Av’Roo entered the Science Lab 2 to see that she was the last one to arrive. Captain th’Arshar, Commander Farr and Lieutenant Churmou were present in the room as well as Gul Brenok, Glinn Zamarran and Glinn Ya’val. The Cardassian commander drew her attention. He was sitting on a chair at the console which they had designated as the database decoding computer. He sat with his back to the console, his legs were stretched in front of him and his hands lay on his laps palms up. He was completely motionless.

    “What is he doing?” she asked Ya’val in a hushed voice.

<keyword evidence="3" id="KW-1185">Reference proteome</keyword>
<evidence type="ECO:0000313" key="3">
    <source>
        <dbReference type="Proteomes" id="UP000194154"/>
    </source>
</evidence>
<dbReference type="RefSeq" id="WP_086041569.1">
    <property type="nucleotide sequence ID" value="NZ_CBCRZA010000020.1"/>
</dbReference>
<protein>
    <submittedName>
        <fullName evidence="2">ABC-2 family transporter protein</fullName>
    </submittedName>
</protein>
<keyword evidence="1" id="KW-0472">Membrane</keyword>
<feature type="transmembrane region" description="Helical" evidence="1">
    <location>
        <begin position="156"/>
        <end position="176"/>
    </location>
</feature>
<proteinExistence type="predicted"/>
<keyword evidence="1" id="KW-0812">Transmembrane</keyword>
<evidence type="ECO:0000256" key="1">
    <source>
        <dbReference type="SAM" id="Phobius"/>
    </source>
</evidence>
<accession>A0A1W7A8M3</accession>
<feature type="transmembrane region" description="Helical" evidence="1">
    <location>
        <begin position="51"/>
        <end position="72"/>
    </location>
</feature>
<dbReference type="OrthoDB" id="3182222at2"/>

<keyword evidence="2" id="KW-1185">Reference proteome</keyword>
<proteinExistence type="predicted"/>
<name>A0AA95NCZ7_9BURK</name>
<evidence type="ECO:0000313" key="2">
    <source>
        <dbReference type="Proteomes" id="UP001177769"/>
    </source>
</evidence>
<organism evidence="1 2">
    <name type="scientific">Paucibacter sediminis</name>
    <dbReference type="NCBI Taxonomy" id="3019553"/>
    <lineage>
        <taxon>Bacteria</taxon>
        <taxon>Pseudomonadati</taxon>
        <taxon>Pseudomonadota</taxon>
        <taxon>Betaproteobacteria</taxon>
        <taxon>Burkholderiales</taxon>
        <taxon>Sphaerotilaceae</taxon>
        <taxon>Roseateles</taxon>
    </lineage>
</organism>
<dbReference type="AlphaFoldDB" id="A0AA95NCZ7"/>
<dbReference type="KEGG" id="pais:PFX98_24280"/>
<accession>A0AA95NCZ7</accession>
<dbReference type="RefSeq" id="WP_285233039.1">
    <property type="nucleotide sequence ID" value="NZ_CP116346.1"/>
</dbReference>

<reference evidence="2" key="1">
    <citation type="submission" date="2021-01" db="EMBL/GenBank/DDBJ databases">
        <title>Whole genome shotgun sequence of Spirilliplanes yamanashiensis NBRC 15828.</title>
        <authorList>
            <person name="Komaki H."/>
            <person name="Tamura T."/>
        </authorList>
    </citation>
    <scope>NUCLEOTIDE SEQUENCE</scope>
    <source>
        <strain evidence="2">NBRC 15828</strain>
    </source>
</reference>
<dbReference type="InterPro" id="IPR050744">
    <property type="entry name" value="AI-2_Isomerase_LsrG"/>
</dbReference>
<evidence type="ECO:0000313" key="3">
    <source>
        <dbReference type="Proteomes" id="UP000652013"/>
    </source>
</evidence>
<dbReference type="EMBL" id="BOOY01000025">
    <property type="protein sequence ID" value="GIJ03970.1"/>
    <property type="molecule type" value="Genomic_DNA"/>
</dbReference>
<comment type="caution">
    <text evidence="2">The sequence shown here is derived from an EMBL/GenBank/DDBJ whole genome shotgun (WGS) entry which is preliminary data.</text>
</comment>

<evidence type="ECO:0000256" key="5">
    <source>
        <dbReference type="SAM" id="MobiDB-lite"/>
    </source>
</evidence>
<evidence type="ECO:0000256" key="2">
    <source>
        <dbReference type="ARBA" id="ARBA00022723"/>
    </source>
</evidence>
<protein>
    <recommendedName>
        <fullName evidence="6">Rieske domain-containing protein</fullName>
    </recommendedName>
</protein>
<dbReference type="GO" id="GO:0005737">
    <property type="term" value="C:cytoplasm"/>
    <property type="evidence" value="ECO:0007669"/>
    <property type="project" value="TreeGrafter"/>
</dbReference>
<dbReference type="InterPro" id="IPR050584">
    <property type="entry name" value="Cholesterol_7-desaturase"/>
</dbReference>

“He’s recalling all his knowledge,” the Cardassian engineer replied. “This is one of techniques we use to bring back our memories. He has to concentrate hard as he hadn’t been using that particular skill for a long time.” Ya’val smiled. “I remember that when he had been promoted to the gul’s aide and stopped being the chief engineer and Zamarran took over the engineering, it was very difficult to keep him away from fixing things. Something was wrong? He was there before Zamarran arrived and it frustrated Zamarran terribly. He never said anything, he wouldn’t dare to complain to his superiors about themselves, but it was getting on his nerves. When Brenok became our gul and Zamarran was promoted to the gul’s aide I made it very clear to both of them that my engineering is mine and they have there nothing to do. It took me some time but I’ve managed to teach Brenok that I was serious. It’s been long time since he did anything, not on this scale at least. I’m sure he fixes small things in his own quarters and office himself. I don’t recall being called for help even once.”